Early in the second half Sunday night, Kawhi Leonard deployed the massive mitts attached to his wrists and snatched the ball right out of Bojan Bogdanovic’s hands. He coasted down the court for an easy one-handed slam.
This is what a superstar does, what it looks like when one player is so dominant and so much better than nearly everyone around him.
You don’t see it that often. And then people in Staples Center saw it again on the next play.
Utah third-year guard Donovan Mitchell calmly extinguished that momentum, gliding behind a screen and hitting a high-arching three-point basket for a quick answer.
It was a preview of the fourth quarter of the Clippers’ 105-94 victory, Leonard getting whatever he wanted on one end with Mitchell answering for the Jazz nearly every time.
Sixteen of Mitchell’s 17 points in the fourth quarter came on possessions right after the Clippers scored, meaning that when things mattered most, Mitchell was there to try to make them happen.
Leonard, a two-time NBA Finals most valuable player, had 18 points in the quarter.
“You really don’t think about [going toe to toe] in the time. For me, I’ve always looked at Kawhi as one of the best players in the league. For me, it’s special,” Mitchell said. “But unfortunately we didn’t come up with a win. I think that’s where my head is at.”
In a lot of ways, Mitchell is sort of “next-up” in the Western Conference, a high-scoring guard who has improved each season and seemingly is primed to move to another level.
With Stephen Curry and Klay Thompson injured, and Russell Westbrook looking at a slightly reduced role next to James Harden in Houston, Mitchell has a clear path to his first All-Star berth in February. And the potential for greater honors is there, too, though that’s tied directly to Utah’s success. And there are plenty of reasons to believe the Jazz will win a lot this season.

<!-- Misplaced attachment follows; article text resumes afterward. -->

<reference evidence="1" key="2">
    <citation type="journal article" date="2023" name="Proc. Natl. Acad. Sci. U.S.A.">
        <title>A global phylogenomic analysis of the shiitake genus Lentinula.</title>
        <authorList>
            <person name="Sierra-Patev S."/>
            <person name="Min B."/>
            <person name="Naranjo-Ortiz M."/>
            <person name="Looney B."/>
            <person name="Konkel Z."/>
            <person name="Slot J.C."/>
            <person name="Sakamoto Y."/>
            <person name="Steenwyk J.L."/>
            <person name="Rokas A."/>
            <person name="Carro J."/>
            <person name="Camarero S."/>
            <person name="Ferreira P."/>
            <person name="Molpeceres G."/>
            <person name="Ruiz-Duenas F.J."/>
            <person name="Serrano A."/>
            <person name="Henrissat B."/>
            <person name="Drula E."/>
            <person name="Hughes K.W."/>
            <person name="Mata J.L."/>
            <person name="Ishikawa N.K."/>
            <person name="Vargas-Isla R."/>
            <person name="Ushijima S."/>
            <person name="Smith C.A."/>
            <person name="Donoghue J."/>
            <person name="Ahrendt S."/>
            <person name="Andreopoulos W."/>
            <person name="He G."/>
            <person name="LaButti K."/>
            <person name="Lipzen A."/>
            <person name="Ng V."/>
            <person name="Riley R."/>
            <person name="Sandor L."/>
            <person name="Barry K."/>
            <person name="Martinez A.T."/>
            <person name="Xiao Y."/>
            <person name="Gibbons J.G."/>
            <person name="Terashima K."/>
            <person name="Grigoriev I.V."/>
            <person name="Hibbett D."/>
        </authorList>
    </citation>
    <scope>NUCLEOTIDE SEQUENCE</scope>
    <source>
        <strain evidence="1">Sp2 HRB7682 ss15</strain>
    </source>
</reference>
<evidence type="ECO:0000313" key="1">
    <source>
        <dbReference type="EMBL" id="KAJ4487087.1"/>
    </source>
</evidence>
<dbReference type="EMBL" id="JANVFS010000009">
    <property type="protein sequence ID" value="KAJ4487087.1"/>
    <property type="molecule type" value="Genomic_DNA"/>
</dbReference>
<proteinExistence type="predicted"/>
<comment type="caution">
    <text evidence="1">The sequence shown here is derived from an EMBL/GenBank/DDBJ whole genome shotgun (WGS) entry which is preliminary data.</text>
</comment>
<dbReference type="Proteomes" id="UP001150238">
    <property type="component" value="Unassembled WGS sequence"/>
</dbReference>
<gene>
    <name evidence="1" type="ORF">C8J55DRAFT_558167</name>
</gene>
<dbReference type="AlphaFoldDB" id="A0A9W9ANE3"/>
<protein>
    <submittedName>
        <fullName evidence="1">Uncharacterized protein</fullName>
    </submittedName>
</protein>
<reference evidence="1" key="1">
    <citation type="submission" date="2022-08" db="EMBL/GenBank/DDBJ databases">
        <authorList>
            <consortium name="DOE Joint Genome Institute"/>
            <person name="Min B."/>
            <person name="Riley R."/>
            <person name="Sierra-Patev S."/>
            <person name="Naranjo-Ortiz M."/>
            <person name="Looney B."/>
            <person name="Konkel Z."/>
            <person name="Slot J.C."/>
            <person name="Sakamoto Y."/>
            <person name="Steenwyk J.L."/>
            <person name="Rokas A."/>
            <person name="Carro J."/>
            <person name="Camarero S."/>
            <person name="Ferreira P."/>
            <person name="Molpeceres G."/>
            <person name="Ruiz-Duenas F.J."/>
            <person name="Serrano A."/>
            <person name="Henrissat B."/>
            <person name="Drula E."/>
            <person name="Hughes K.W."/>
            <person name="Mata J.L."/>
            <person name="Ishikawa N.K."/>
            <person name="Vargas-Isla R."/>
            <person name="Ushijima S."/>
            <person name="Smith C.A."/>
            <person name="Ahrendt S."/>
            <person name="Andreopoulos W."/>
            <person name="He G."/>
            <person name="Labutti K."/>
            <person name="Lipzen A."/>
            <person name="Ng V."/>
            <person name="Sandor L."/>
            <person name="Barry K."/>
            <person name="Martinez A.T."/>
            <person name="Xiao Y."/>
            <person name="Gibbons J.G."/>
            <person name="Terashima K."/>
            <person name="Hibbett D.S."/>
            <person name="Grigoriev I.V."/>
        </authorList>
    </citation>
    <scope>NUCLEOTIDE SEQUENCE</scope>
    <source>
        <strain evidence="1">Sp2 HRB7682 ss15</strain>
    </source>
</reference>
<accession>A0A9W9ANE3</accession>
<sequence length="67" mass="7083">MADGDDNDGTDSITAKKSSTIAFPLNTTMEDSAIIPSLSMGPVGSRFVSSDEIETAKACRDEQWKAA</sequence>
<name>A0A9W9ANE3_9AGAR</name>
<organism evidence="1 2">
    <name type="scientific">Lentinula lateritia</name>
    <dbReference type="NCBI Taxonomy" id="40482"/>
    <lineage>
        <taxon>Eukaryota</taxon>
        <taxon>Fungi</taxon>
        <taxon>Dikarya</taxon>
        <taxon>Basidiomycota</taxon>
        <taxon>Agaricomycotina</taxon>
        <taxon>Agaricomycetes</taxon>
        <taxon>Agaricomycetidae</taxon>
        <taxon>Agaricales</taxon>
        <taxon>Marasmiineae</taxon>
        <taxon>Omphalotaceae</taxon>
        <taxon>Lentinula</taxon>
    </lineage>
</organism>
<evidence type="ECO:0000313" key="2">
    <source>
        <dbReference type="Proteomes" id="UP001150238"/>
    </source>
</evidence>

Sunday, Mitchell ran out of gas. Only two of his teammates scored in the fourth quarter, and as the Clippers pushed ahead late, Mitchell faltered with jumpers rattling out, tough shots not falling and key turnovers stopping any chances for a comeback.
After one turnover, Mitchell went to the ground, his arms wrapped around Montrezl Harrell. And after being called for a foul, he stood up and clapped his hands together while shaking his head.
“I did all right,” he said.
He knew that he could’ve done more — been a bigger factor on the glass, a little tighter with the ball and a little closer to perfect on defense.
It’s one of the things that makes Mitchell so interesting, that everyone still thinks he can do more, even if there aren’t obvious places to improve.
The only active players to average more points than Mitchell did over their first two seasons are LeBron James, Vince Carter and Kevin Durant.
It’s sort of like a golfer who is trying to improve — it’s a lot easier to move from a 20 to a 15 handicap than it is for someone who is a five handicap to become a scratch player. It’s why people around the Jazz are looking for Mitchell to improve in more subtle ways.
“As you see someone who is getting [the] results that Donovan has gotten, I think it turns to more efficiency,” Jazz coach Quin Snyder said before Sunday’s game. “And part of efficiency is playing on both sides of the ball, the impact you have on the game. And I think that’s something he’s really been focused on this year. I think he’s defending extremely well and picking his spots offensively.”
Utah’s decision makers have a hand in helping Mitchell become more efficient this season. They traded for Mike Conley and signed Bogdanovic to help ease the offensive burden that Mitchell has carried for a team that’s more concerned with defense.
And his experience will only increase.
“The game will continue to slow down for him, whether it’s reading pick-and-roll, at the rim or finding the open man. But I like how aggressive he is,” Snyder said. “Sometimes, it’s OK for the game to be fast and for him to attack with force.”
Through seven games, Mitchell is scoring more and shooting less. He’s answering questions about his efficiency. And, even though the Jazz have lost three times, two of those have been tight games at Staples Center.
“You could feel that he came into this season ready physically, mentally. He’s got two years of education behind him. You could feel that in his play,” Clippers coach Doc Rivers said before the game. “He’s so comfortable in his game right now.
“Whatever that [next] jump is, he’s going to make it this year.”